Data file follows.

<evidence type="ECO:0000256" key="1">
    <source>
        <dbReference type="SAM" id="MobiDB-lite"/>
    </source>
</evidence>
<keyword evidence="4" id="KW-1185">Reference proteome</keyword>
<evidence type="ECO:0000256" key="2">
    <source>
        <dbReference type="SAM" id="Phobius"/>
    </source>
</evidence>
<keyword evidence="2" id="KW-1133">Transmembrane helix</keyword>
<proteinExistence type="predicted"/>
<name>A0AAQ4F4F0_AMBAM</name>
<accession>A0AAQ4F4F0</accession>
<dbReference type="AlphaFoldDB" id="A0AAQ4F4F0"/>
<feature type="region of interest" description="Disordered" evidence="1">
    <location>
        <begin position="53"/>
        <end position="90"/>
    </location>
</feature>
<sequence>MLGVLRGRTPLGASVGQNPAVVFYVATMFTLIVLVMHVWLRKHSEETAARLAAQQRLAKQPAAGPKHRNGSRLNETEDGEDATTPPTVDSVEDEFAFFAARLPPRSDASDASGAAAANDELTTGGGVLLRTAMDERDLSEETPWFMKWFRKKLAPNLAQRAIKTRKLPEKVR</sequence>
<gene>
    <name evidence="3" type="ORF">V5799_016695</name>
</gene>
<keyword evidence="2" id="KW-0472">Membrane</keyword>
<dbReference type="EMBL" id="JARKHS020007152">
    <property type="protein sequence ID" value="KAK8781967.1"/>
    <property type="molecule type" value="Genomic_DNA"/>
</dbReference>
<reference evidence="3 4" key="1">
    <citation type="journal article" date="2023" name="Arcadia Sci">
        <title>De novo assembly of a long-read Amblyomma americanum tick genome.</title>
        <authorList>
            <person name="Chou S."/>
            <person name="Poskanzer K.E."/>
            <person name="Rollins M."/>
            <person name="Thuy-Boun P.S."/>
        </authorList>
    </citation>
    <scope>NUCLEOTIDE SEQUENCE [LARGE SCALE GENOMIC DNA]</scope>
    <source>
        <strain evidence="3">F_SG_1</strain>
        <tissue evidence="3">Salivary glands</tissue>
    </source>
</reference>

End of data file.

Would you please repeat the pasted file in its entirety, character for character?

<evidence type="ECO:0000256" key="1">
    <source>
        <dbReference type="SAM" id="MobiDB-lite"/>
    </source>
</evidence>
<keyword evidence="4" id="KW-1185">Reference proteome</keyword>
<evidence type="ECO:0000256" key="2">
    <source>
        <dbReference type="SAM" id="Phobius"/>
    </source>
</evidence>
<keyword evidence="2" id="KW-1133">Transmembrane helix</keyword>
<proteinExistence type="predicted"/>
<name>A0AAQ4F4F0_AMBAM</name>
<accession>A0AAQ4F4F0</accession>
<dbReference type="AlphaFoldDB" id="A0AAQ4F4F0"/>
<feature type="region of interest" description="Disordered" evidence="1">
    <location>
        <begin position="53"/>
        <end position="90"/>
    </location>
</feature>
<sequence>MLGVLRGRTPLGASVGQNPAVVFYVATMFTLIVLVMHVWLRKHSEETAARLAAQQRLAKQPAAGPKHRNGSRLNETEDGEDATTPPTVDSVEDEFAFFAARLPPRSDASDASGAAAANDELTTGGGVLLRTAMDERDLSEETPWFMKWFRKKLAPNLAQRAIKTRKLPEKVR</sequence>
<gene>
    <name evidence="3" type="ORF">V5799_016695</name>
</gene>
<keyword evidence="2" id="KW-0472">Membrane</keyword>
<dbReference type="EMBL" id="JARKHS020007152">
    <property type="protein sequence ID" value="KAK8781967.1"/>
    <property type="molecule type" value="Genomic_DNA"/>
</dbReference>
<reference evidence="3 4" key="1">
    <citation type="journal article" date="2023" name="Arcadia Sci">
        <title>De novo assembly of a long-read Amblyomma americanum tick genome.</title>
        <authorList>
            <person name="Chou S."/>
            <person name="Poskanzer K.E."/>
            <person name="Rollins M."/>
            <person name="Thuy-Boun P.S."/>
        </authorList>
    </citation>
    <scope>NUCLEOTIDE SEQUENCE [LARGE SCALE GENOMIC DNA]</scope>
    <source>
        <strain evidence="3">F_SG_1</strain>
        <tissue evidence="3">Salivary glands</tissue>
    </source>
</reference>